What is Typhoid Fever?
Typhoid fever is a potentially life-threatening infection caused by the bacteria Salmonella typhi. Every year the disease affects up to 16 million people, and causes approximately 600,000 deaths worldwide. With the improvement in sanitary facilities, typhoid has been virtually eliminated in many areas. However, it remains a problem in many developing countries.
What Are The Symptoms?
Typhoid fever is recognised by the onset of fever, severe headache, nausea, fatigue and loss of appetite. It is sometimes accompanied by delirium, bloody stools, constipation, and diarrhoea. In some cases a rash may appear. Severe complications of typhoid fever include bleeding from the gut, perforation of the small intestine, pneumonia, meningitis, and kidney failure.
How Is It Contracted?
Typhoid fever is usually transmitted by food and water that has been contaminated by sewage.
Important sources of infection are:
- Shellfish from sewage polluted beds
- Contaminated raw fruit and vegetables
- Contaminated milk and milk products
- Pollution of water sources
- Ice cream and contaminated ice in drinks
People can transmit the disease as long as the bacteria remain in their system. About 10% of untreated patients will discharge bacteria for up to 3 months, while 2% to 5% of untreated patients will become permanent carriers.
Who Is At Most Risk?
Vaccination is generally recommended if you are considering travel to endemic areas, where sanitation and hygiene may be poor. Particularly if travel is to rural areas, involves close contact with indigenous populations, and/or exposure to potentially unsafe food and water.
Where Are You At Risk?
Typhoid fever is common in many parts of the world, except in industrialised regions such as Western Europe, the United States, Canada, Australia, and Japan. Therefore, if you are travelling to countries in the developing world, you should consider taking precautions. Typhoid fever is most prevalent in any area where hygiene conditions are poor, especially countries in:
- Far East and Indian subcontinent
- South America
A single injection vaccine is available against typhoid fever, which will provide protection for up to 3 years. Booster vaccinations are recommended every three years if you continue to be at risk of infection with typhoid bacteria.
Alternatively, an oral vaccine (given as three capsules to take on alternate days), which provides protection for 1 year. Combined typhoid and hepatitis A injections are also available
- If you have been vaccinated in the past, check with your doctor's surgery to see if it is time for revaccination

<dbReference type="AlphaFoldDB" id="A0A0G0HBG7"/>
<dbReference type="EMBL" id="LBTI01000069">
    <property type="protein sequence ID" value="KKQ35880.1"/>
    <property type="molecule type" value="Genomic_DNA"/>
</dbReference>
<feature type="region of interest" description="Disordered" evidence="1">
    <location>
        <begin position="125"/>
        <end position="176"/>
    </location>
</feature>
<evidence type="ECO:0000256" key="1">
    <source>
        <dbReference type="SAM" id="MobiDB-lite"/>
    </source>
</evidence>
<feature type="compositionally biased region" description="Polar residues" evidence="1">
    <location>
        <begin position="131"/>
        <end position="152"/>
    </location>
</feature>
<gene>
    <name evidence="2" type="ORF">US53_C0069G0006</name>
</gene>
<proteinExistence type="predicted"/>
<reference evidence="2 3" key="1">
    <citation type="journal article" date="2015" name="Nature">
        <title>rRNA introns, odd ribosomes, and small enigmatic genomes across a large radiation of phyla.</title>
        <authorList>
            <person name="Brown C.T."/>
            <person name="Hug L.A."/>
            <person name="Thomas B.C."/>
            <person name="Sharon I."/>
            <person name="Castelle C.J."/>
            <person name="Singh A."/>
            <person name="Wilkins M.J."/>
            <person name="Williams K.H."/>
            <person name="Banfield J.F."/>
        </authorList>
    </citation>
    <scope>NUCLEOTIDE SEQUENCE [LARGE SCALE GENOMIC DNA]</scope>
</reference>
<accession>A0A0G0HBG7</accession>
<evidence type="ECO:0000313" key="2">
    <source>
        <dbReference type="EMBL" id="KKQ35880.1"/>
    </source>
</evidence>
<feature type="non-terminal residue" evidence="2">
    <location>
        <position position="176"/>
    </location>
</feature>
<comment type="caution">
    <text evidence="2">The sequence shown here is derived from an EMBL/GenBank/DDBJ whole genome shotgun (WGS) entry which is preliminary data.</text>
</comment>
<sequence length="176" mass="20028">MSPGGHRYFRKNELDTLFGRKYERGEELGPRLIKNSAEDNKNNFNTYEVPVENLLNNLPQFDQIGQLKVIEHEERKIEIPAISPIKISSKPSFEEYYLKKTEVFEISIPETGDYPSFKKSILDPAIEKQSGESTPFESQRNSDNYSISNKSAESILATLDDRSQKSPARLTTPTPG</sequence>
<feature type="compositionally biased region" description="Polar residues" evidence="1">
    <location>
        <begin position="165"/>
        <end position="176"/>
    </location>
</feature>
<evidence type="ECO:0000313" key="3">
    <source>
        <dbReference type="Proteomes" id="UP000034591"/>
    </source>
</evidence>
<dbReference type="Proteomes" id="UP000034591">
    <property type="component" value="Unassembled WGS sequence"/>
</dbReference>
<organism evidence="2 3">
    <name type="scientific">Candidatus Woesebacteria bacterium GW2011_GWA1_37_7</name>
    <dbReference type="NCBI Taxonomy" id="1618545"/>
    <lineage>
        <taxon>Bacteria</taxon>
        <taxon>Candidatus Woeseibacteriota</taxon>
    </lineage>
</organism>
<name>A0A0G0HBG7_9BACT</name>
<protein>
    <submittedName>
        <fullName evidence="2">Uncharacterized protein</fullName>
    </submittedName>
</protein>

- Even with vaccination careful selection of food and drink is essential to minimise the risk of infection
- Taking antibiotics will not prevent typhoid fever - they only help treat it
When Should You Be Vaccinated?
Check with your doctor or practice nurse as soon as you have decided where and when you are travelling, and they will advise on an appropriate vaccination schedule. Ideally, the vaccine should be administered one month before you travel.
Does The Vaccine Have Any Side Effects?
Like most injections, some people may experience tenderness and redness at the site of the injection. Typhoid cannot be contracted directly from the vaccine. About 1% of people who take the vaccine develop a high fever.
Source Of information
GlaxoSmithKline, Wikipedia, local doctors, local hospitals, newspaper articles, various.
Travel Related Diseases
Thailand is an incredibly photogenic country, both for its landscapes and its people. Regardless of whether you enjoy large Asian cities, beaches and islands, or rice fields and mountains, Thailand has something for you and it is a dream destination for photographers.
One of the great things about visiting Thailand is that hotels are plentiful and a lot cheaper than in most other countries. I always use Agoda to book hotels in Thailand. The company was established in Thailand and has great local knowledge, as well as a huge inventory of hotels.
If you click on one of the destinations opposite you will get a list of hotel deals from Agoda. It's generally a good idea to book on-line because you will get a good room rate and you won't suffer the disappointment of arriving at a hotel to find that it is full.
I book hotels regularly in Thailand and I have always found Agoda to be the best on-line travel agent. At times I have spent a lot of time researching hotel prices and although other deals sometimes look better at first I always end up returning to Agoda.
If you don't wish to pay for your hotel at the time of booking, Booking.com normally allows you to pay when you check in at the hotel. Some people prefer this method, but I have always found Booking.com to be more expensive than Agoda.
If you want to compare prices between different on-line travel agents (OTAs) for a specific hotel, you can use a company such as HotelsCombined. However, you will normally find that Agoda is the cheapest and therefore you can save yourself time and money by just booking through Agoda in the first place.
Images of Thailand